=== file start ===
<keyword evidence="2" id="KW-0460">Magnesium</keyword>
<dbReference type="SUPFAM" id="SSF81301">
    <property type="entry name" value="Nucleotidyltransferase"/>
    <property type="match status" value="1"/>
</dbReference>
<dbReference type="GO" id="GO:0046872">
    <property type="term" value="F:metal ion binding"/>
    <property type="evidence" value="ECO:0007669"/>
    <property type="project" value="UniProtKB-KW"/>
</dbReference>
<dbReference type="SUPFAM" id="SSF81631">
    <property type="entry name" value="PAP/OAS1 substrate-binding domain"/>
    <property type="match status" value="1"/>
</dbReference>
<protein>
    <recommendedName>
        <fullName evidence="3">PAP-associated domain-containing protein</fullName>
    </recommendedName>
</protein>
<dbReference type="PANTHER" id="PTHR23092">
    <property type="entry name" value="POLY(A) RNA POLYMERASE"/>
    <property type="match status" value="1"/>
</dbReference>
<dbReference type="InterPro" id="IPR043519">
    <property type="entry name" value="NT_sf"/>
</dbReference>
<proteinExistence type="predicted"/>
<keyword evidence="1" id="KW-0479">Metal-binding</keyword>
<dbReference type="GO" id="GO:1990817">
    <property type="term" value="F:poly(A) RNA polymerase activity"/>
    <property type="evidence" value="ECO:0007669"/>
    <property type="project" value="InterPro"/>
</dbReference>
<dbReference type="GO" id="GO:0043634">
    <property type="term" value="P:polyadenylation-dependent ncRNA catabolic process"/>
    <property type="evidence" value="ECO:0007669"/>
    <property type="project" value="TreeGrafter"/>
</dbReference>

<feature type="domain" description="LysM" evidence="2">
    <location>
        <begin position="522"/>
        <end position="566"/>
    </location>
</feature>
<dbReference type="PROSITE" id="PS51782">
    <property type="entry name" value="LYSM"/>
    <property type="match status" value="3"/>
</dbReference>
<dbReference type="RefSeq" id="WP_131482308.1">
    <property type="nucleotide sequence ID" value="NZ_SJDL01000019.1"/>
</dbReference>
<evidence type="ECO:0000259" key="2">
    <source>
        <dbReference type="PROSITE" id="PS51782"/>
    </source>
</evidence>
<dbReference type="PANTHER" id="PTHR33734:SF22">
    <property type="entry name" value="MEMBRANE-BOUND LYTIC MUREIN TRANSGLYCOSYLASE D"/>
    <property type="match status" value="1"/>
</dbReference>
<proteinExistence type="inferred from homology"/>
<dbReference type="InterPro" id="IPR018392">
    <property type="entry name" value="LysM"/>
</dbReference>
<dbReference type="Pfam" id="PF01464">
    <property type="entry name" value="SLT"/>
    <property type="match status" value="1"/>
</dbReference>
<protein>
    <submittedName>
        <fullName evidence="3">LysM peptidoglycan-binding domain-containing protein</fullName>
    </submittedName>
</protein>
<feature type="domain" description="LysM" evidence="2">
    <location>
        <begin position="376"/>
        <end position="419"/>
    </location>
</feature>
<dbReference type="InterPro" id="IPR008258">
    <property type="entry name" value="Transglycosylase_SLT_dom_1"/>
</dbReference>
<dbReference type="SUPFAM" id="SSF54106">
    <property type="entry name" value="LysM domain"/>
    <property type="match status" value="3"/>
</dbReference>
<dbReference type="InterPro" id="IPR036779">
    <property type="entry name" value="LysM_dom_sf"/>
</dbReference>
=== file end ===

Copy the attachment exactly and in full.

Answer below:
<keyword evidence="2" id="KW-0460">Magnesium</keyword>
<dbReference type="SUPFAM" id="SSF81301">
    <property type="entry name" value="Nucleotidyltransferase"/>
    <property type="match status" value="1"/>
</dbReference>
<dbReference type="GO" id="GO:0046872">
    <property type="term" value="F:metal ion binding"/>
    <property type="evidence" value="ECO:0007669"/>
    <property type="project" value="UniProtKB-KW"/>
</dbReference>
<dbReference type="SUPFAM" id="SSF81631">
    <property type="entry name" value="PAP/OAS1 substrate-binding domain"/>
    <property type="match status" value="1"/>
</dbReference>
<protein>
    <recommendedName>
        <fullName evidence="3">PAP-associated domain-containing protein</fullName>
    </recommendedName>
</protein>
<dbReference type="PANTHER" id="PTHR23092">
    <property type="entry name" value="POLY(A) RNA POLYMERASE"/>
    <property type="match status" value="1"/>
</dbReference>
<dbReference type="InterPro" id="IPR043519">
    <property type="entry name" value="NT_sf"/>
</dbReference>
<proteinExistence type="predicted"/>
<keyword evidence="1" id="KW-0479">Metal-binding</keyword>
<dbReference type="GO" id="GO:1990817">
    <property type="term" value="F:poly(A) RNA polymerase activity"/>
    <property type="evidence" value="ECO:0007669"/>
    <property type="project" value="InterPro"/>
</dbReference>
<dbReference type="GO" id="GO:0043634">
    <property type="term" value="P:polyadenylation-dependent ncRNA catabolic process"/>
    <property type="evidence" value="ECO:0007669"/>
    <property type="project" value="TreeGrafter"/>
</dbReference>

<feature type="domain" description="LysM" evidence="2">
    <location>
        <begin position="522"/>
        <end position="566"/>
    </location>
</feature>
<dbReference type="PROSITE" id="PS51782">
    <property type="entry name" value="LYSM"/>
    <property type="match status" value="3"/>
</dbReference>
<dbReference type="RefSeq" id="WP_131482308.1">
    <property type="nucleotide sequence ID" value="NZ_SJDL01000019.1"/>
</dbReference>
<evidence type="ECO:0000259" key="2">
    <source>
        <dbReference type="PROSITE" id="PS51782"/>
    </source>
</evidence>
<dbReference type="PANTHER" id="PTHR33734:SF22">
    <property type="entry name" value="MEMBRANE-BOUND LYTIC MUREIN TRANSGLYCOSYLASE D"/>
    <property type="match status" value="1"/>
</dbReference>
<proteinExistence type="inferred from homology"/>
<dbReference type="InterPro" id="IPR018392">
    <property type="entry name" value="LysM"/>
</dbReference>
<dbReference type="Pfam" id="PF01464">
    <property type="entry name" value="SLT"/>
    <property type="match status" value="1"/>
</dbReference>
<protein>
    <submittedName>
        <fullName evidence="3">LysM peptidoglycan-binding domain-containing protein</fullName>
    </submittedName>
</protein>
<feature type="domain" description="LysM" evidence="2">
    <location>
        <begin position="376"/>
        <end position="419"/>
    </location>
</feature>
<dbReference type="InterPro" id="IPR008258">
    <property type="entry name" value="Transglycosylase_SLT_dom_1"/>
</dbReference>
<dbReference type="SUPFAM" id="SSF54106">
    <property type="entry name" value="LysM domain"/>
    <property type="match status" value="3"/>
</dbReference>
<dbReference type="InterPro" id="IPR036779">
    <property type="entry name" value="LysM_dom_sf"/>
</dbReference>